UMass Amherst Institute for Holocaust, Genocide, and Memory Studies to Host Symposium Honoring James Young

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The Institute for Holocaust, Genocide, and Memory Studies will host a daylong symposium honoring the work of James Young, Distinguished Professor emeritus of English and Judaic and Near Eastern studies and founding director of the institute, on Tuesday, Feb. 5 from 10 a.m.-5:30 p.m., at the institute, 758 North Pleasant St.

The symposium, “Edges, Textures, Stages: James Young and the Field of Memory Studies,” will be followed by a reception until 6:30 p.m. The symposium and reception are free and open to the public.

Young, an important figure in the field of memory studies, taught at UMass Amherst from 1988 until his retirement in 2018. He also has consulted with municipal agencies in developing memorials and was a jury member for the National 9/11 Memorial competition.

He is the author of “Writing and Rewriting the Holocaust,” “The Texture of Memory,” “At Memory’s Edge: After-images of the Holocaust in Contemporary Art and Architecture,” and “The Stages of Memory: Reflections on Memorial Art, Loss, and the Spaces Between.”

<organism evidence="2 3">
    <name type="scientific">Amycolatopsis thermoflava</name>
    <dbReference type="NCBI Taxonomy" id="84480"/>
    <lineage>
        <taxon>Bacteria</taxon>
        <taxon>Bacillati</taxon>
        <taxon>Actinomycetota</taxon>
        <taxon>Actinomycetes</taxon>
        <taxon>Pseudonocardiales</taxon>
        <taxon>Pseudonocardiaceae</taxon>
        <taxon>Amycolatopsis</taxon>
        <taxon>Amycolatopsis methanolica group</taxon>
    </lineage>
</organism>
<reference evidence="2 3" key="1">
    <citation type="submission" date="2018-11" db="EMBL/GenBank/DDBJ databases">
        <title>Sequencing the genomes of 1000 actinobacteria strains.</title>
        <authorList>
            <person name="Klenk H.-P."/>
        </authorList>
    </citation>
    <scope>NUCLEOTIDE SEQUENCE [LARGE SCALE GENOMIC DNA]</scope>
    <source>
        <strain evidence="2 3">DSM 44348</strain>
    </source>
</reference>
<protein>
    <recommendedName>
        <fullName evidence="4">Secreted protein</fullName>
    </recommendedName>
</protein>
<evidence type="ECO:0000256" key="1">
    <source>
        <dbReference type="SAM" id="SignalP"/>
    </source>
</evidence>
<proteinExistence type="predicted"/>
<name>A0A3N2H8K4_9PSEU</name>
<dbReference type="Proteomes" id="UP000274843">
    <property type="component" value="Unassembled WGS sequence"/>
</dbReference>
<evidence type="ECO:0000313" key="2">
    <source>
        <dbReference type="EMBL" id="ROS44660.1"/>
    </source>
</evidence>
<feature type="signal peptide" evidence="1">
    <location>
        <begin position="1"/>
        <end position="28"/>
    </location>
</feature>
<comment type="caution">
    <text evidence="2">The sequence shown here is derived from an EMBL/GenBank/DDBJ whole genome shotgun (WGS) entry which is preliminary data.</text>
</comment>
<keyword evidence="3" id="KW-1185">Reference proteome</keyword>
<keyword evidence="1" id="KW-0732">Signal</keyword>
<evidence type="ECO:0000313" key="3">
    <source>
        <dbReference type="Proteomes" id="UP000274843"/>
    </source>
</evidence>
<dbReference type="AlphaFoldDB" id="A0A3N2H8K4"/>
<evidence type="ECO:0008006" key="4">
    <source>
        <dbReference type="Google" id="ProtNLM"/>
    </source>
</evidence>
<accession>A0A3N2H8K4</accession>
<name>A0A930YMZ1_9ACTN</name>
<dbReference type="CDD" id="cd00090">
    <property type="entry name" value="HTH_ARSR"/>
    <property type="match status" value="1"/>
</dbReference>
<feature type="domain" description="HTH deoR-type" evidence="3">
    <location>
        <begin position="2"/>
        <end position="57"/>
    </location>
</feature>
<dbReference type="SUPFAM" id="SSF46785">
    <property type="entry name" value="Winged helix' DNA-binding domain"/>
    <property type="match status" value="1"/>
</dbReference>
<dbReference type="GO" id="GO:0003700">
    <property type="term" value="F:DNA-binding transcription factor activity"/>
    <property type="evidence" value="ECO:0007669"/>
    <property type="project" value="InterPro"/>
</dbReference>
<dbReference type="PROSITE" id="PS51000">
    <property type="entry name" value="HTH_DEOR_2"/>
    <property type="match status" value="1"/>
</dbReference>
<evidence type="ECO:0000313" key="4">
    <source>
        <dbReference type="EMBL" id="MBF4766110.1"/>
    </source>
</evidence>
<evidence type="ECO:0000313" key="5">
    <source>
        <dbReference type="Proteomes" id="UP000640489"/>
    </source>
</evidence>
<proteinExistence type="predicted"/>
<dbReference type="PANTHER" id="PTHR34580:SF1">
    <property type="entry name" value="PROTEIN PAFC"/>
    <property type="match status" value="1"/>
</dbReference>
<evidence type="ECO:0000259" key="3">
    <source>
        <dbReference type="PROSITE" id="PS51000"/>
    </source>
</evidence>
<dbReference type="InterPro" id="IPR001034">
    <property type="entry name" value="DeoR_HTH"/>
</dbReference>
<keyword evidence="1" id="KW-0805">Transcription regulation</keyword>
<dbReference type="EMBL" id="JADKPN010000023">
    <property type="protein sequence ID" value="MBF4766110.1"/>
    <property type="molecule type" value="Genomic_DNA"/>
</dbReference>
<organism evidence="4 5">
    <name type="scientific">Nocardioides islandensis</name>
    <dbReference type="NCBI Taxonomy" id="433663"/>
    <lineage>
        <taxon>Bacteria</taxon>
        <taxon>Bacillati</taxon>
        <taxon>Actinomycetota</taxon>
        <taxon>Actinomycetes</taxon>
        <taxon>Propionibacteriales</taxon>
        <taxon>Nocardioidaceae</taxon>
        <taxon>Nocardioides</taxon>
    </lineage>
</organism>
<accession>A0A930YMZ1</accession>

The symposium will feature panel talks by visiting scholars, including:

  • Lawrence Douglas, James J. Grosfeld Professor of Law, Jurisprudence and Social Thought at Amherst College and author of “The Right Wrong Man: John Demjanjuk and the Last Great Nazi War Crimes Trial”

  • Alice M. Greenwald, president and chief executive officer of the National September 11 Memorial and Museum

  • Debórah Dwork, Rose Professor of Holocaust History, founding director of the Strassler Center for Holocaust and Genocide Studies at Clark University and co-author of “Flight from the Reich: Refugee Jews, 1933-1946” and “Auschwitz”

  • Horst Hoheisel, sculpture artist and designer of “counter-monuments” such as “The Crushed Brandenburg Gate”

  • Laura Levitt, professor of religion, Jewish studies and gender at Temple University and author of “American Jewish Loss after the Holocaust”

  • Samuel Kassow, Charles H. Northam Professor of History at Trinity College and author of “Who will Write our History: Emanuel Ringelblum and the Oyneg Shabes Archive”

The Institute for Holocaust, Genocide, and Memory Studies is a center for research and teaching on the Holocaust, genocides, and events of mass violence as well as on the memory and representation of these historical occurrences.

The symposium was organized by Jonathan Skolnik of German and Scandinavian studies and Hannah Pollin-Galay of Tel Aviv University.